Meditations (Web)Church

A year (and a bit) in the life of NewSpring's first Web pastor

Four questions about icampus public chat with’s Tony Steward

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If there’s an IT about church icampuses, it’s may be about the way they are encouraging and managing interactions among online attenders.

So far, public chat rooms are almost a standard component of the experience. After participating in the beta test for their new icampus, I was surprised that after two years of learning from their internet campus, had decided to go more simple and even retro in the way they used their chat functionality.

I decided to ask Tony Steward,’s Online Community Pastor and all around innovator, about his philosophy on chat.

He graciously accepted. (If you wanted to read my take on how to get the most out of chat, you can find my post from earlier this week here. ) Here are Tony’s answers:

NC: It looks like you’ve opted for an open public chat in the beta… not just people in your row. That seems like a pretty big change in direction. What motivated that?

TS: We went with a wide open chat (for now: we are wanting to add group/filtering options in the future, but have other things to figure out first.) because of a couple reasons. First, we value the power of anonymity as people connect with us. That they can come and interact with having to create an account or give us information, allows them to connect on their terms. Secondly, with the chat next to the Video there is an opportunity for individuals to participate and help shape the actual experience with their own prayers, praises and conversation.

NC: Online community is about fundamentally about conversation. Do you think that chat rooms are conducive to making real connections? Why?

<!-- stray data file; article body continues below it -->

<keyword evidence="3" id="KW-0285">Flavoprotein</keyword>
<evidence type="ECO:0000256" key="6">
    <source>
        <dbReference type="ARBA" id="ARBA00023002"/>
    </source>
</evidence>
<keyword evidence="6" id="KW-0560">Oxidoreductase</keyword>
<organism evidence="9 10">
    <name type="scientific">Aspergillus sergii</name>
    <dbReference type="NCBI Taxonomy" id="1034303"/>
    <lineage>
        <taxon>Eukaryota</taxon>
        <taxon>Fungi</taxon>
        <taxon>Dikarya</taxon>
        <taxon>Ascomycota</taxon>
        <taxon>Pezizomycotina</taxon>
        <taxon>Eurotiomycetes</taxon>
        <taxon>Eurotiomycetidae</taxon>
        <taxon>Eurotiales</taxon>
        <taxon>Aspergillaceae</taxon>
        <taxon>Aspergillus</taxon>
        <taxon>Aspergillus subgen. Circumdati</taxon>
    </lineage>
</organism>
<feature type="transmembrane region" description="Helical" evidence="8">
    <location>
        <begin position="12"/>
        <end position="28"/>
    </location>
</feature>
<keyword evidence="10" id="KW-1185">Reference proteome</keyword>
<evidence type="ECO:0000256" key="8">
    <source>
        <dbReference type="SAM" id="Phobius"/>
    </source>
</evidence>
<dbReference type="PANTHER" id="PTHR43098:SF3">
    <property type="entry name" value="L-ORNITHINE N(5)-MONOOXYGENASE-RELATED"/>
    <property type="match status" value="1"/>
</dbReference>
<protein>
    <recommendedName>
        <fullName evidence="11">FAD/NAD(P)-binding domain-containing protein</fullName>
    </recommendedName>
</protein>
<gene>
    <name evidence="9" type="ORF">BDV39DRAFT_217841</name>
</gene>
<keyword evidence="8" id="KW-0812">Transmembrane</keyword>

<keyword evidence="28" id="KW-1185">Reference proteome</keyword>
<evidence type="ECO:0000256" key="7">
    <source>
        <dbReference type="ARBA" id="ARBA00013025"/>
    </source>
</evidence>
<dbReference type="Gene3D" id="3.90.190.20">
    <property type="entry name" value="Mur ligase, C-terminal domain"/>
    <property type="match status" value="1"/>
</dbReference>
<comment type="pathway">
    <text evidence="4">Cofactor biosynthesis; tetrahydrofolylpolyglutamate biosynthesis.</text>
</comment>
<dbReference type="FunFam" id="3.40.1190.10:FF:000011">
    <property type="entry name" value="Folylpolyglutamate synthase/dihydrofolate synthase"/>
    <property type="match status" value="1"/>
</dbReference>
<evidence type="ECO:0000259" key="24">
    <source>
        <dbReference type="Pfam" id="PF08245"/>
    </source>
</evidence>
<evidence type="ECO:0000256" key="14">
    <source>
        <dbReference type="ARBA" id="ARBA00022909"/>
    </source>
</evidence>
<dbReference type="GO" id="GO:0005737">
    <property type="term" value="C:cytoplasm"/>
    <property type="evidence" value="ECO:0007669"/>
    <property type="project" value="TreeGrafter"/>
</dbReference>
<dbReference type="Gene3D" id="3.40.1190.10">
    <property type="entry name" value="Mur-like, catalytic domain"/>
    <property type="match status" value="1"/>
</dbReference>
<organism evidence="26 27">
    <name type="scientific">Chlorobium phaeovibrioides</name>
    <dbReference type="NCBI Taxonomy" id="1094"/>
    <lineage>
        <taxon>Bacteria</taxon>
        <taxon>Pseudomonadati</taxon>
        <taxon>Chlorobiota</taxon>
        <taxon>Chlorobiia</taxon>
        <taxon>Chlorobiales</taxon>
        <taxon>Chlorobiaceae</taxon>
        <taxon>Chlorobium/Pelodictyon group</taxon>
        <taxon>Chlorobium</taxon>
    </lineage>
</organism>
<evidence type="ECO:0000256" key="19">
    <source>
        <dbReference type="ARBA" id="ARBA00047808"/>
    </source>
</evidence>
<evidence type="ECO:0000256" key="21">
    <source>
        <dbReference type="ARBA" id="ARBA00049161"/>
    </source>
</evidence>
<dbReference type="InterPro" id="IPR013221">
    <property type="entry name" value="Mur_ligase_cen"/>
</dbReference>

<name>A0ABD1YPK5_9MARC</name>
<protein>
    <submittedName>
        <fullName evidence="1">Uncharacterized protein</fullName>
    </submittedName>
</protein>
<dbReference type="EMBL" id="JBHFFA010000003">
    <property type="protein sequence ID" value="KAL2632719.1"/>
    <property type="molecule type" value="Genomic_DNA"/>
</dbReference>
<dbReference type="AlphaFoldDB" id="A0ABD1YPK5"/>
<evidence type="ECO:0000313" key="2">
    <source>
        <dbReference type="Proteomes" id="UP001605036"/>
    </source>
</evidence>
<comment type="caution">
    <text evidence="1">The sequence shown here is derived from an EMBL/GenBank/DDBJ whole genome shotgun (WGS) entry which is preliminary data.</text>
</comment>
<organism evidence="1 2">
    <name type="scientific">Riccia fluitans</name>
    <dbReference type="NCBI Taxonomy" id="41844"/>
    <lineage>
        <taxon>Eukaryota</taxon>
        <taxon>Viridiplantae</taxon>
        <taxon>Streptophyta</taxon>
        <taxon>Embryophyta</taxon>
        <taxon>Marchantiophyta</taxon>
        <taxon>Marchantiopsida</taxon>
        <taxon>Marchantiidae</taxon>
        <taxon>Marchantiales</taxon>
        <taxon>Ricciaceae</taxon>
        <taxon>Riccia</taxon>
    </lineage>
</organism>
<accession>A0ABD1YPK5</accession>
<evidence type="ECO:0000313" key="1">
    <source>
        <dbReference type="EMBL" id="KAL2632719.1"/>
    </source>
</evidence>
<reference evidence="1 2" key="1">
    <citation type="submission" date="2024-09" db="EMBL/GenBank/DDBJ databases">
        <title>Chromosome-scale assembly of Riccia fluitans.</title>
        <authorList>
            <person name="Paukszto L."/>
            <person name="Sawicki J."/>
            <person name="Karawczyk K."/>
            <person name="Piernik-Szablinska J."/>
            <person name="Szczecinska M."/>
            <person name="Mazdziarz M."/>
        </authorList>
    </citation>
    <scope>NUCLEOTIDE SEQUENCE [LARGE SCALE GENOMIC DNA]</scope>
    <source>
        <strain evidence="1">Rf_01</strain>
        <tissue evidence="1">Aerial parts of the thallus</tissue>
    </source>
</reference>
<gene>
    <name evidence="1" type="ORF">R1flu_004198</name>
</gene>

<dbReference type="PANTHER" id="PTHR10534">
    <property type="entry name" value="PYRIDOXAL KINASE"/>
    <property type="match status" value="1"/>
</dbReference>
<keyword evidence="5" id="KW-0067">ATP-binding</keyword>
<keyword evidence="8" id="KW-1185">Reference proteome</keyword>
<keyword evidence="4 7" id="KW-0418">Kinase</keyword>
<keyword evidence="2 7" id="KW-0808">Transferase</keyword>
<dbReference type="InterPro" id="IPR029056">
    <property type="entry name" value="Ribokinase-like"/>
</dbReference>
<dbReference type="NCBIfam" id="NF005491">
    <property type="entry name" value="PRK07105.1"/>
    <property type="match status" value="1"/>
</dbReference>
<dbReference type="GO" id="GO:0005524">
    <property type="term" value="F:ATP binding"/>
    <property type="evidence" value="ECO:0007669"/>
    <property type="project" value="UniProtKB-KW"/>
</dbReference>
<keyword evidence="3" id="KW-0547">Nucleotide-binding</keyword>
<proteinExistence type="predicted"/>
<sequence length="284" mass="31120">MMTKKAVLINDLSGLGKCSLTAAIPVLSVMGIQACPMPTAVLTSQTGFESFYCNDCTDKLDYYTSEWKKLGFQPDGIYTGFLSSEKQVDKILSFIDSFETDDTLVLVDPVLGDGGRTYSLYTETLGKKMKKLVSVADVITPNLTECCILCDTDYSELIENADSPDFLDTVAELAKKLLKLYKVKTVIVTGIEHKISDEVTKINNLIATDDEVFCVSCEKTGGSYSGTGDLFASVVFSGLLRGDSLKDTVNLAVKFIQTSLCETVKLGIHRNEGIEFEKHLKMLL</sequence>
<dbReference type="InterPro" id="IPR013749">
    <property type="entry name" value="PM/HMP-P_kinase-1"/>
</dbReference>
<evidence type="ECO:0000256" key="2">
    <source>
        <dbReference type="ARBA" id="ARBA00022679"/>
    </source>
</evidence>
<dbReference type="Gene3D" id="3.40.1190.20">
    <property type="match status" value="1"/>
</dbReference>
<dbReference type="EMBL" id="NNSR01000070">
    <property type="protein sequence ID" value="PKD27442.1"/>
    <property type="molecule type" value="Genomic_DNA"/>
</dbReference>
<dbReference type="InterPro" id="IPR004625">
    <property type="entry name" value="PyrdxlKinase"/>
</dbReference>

TS: Chat rooms are a piece of the pie for making connections, and currently our most powerful. Mainly because it is live interaction, and shared experience – which is tough to accomplish online. Online Gaming is really one of the only other avenues to establish shared experience and relational connection besides a live chat. Because of the shared experiences, real connections are very possible and we find them happening already in our current lobby chat, and are very excited at the opportunities this new chat interface will bring.

NC: Internet campus chat rooms range from busy and prayerful to quiet and superficial. What does it take to manage a good chat room experience?

TS: Chat rooms can flow matches in similar fashion to the energy in a room during a physical live experience. So, direction through the video for them to participate, and leadership by example by our Lobby Chat Team will be essential in helping people to participate in a healthy and productive manner during experiences.

NC: It would seem that extending interactions beyond the walls is a holy grail of online and offline churches. What strategies can be used to take those self-contained chat interactions into other networked spaces?

TS: Great Question! Haha, every week we are having this conversation about what it looks like to extend our ministry process into new online communities. Currently we are experimenting with a Facebook Team and a Blogging Team that is looking to extend the ministry of the Internet Campus in a healthy way into new circles of community, through established and relevant relationships. That said, we are inventing this wheel as we go in the midst of some other foundational changes.

So, what do you think about alternatives to public chat? And if your church is using it, how do you think it might be improved?


Written by NickCharalambous

November 21, 2008 at 2:40 pm

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